After leaving Citibank, Weiss joined Midland Development and opened a Milwaukee office. In 1996, Weiss left Midland to start General Capital with his brother, David, who also worked for Citibank. The firm’s third partner is Steve Schnoll, a former Trammell Crow Co. executive.

In all, Weiss and his partners have developed about 20 projects in the Madison and Milwaukee areas.

General Capital’s two most prominent developments to date are the redevelopment of the former Brown Port Shopping Center near Interstate 43 in Fox Point and the redevelopment of the dilapidated Germantown Square Mall at North Pilgrim and West Mequon roads in Germantown.

The Germantown project was complex because of environmental contamination on the site from a former dry cleaner. The land was remediated, and the shopping center is now almost 100 percent leased with a Kohl’s Food Store as the anchor.

"Every deal presents unique challenges but we’ve been able to work through them and complete projects that have added value to the community," Weiss said.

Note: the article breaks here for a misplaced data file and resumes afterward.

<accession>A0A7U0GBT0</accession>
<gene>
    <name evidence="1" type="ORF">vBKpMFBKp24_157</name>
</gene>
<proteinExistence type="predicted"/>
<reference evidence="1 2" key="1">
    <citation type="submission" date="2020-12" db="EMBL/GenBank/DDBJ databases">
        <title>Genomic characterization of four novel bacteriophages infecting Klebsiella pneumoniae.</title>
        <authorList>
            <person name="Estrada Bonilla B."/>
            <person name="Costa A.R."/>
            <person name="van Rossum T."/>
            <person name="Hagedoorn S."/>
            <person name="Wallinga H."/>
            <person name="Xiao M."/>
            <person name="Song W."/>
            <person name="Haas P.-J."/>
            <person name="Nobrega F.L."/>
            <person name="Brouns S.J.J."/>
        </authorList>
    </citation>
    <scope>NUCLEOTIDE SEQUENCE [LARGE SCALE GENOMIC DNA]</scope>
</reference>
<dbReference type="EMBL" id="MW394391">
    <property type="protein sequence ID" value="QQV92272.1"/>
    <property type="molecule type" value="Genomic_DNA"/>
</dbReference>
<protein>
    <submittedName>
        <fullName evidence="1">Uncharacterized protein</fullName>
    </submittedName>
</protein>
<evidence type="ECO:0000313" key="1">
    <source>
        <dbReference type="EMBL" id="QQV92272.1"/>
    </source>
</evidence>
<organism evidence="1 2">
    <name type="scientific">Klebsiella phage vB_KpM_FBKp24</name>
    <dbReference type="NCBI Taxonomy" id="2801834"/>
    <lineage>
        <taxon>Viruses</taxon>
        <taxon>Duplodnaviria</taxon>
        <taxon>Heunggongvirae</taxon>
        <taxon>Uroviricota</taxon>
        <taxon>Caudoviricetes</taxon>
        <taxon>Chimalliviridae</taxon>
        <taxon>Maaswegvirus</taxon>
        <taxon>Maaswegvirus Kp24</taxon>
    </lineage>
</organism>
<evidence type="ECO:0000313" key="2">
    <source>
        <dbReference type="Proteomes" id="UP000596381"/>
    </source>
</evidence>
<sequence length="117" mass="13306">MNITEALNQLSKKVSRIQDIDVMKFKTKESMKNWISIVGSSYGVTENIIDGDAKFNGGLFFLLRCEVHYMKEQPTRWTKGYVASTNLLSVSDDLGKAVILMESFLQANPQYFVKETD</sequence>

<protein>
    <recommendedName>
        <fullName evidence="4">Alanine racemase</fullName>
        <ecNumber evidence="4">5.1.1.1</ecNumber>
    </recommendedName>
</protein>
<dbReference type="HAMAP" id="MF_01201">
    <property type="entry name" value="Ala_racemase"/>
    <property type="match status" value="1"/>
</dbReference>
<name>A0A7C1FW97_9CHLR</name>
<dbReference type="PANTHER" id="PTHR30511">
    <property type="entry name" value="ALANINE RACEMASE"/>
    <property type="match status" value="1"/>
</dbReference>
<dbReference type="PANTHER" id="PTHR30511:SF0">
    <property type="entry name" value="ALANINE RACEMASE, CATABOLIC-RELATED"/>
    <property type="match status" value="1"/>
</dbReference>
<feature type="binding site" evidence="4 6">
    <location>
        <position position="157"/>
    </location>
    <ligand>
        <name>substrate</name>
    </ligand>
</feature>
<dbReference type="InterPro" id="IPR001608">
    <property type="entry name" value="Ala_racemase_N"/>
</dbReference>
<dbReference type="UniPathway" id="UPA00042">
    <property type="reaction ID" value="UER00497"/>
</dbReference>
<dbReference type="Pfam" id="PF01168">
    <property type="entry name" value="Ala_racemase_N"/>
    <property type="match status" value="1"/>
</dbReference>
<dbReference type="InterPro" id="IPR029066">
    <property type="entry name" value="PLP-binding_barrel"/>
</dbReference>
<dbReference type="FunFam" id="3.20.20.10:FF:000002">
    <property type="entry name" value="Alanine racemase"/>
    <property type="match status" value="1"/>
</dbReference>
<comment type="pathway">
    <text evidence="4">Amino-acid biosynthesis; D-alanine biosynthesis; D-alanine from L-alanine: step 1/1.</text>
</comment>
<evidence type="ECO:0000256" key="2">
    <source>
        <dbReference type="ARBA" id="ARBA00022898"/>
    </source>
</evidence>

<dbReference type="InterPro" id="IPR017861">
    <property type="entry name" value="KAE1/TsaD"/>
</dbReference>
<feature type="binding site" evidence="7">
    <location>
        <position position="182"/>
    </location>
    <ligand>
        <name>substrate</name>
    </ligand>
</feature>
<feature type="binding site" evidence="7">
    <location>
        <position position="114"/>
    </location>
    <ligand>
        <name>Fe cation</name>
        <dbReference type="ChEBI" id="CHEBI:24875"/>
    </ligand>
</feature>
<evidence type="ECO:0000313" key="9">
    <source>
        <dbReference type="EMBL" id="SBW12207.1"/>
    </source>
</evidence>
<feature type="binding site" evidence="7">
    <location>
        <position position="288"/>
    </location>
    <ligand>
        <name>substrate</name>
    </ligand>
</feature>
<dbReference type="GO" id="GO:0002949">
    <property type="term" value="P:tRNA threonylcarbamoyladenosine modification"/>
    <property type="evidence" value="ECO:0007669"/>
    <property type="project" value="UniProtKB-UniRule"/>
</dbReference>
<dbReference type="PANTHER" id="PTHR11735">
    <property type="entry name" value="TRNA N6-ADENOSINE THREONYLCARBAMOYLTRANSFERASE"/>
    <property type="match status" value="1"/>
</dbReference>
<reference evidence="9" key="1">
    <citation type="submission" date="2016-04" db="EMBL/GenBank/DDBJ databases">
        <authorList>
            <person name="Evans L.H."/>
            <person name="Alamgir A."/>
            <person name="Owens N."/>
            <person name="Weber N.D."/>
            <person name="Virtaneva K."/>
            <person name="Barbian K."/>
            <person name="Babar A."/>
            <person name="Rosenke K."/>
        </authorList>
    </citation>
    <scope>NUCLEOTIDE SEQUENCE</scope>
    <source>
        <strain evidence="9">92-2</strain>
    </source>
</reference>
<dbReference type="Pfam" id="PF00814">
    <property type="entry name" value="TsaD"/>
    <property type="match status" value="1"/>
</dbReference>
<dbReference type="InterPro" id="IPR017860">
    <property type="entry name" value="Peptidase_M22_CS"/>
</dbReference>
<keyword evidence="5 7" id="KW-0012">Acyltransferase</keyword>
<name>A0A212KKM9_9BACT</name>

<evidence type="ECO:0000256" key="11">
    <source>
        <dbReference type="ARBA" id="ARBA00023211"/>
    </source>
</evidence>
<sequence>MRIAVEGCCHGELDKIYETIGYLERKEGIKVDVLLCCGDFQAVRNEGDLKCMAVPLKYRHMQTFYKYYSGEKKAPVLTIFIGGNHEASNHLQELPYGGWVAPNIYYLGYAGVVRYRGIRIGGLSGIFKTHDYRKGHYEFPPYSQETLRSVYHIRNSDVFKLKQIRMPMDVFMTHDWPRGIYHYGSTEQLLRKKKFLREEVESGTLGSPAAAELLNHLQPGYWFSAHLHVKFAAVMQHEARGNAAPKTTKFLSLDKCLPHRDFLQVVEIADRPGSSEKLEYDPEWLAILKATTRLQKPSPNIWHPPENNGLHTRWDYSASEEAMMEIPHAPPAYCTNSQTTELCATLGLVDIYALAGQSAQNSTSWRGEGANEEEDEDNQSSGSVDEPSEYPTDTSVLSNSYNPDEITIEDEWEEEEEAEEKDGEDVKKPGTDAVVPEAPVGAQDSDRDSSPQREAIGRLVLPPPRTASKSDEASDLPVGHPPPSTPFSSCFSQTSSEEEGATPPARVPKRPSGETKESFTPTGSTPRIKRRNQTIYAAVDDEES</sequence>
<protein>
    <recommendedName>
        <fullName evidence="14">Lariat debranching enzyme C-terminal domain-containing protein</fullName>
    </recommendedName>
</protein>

General Capital is currently working on its largest development proposal in the City of Milwaukee. In October 2002, the firm proposed a major shopping center for Milwaukee’s northwest side, in partnership with Milwaukee developer August Urbanek. The $25 million, 380,000-square-foot development, called The Boardwalk, would be built on 43.5 acres just east of Highway 45 and south of West Good Hope Road.

If built, it would be the largest retail shopping center built in the Milwaukee area since the development of Northridge Mall and Southridge Mall in the early 1970s. Weiss said General Capital is working with the City of Milwaukee to rezone the land from office and hotel to retail. He is confident the rezoning will occur in the next few months.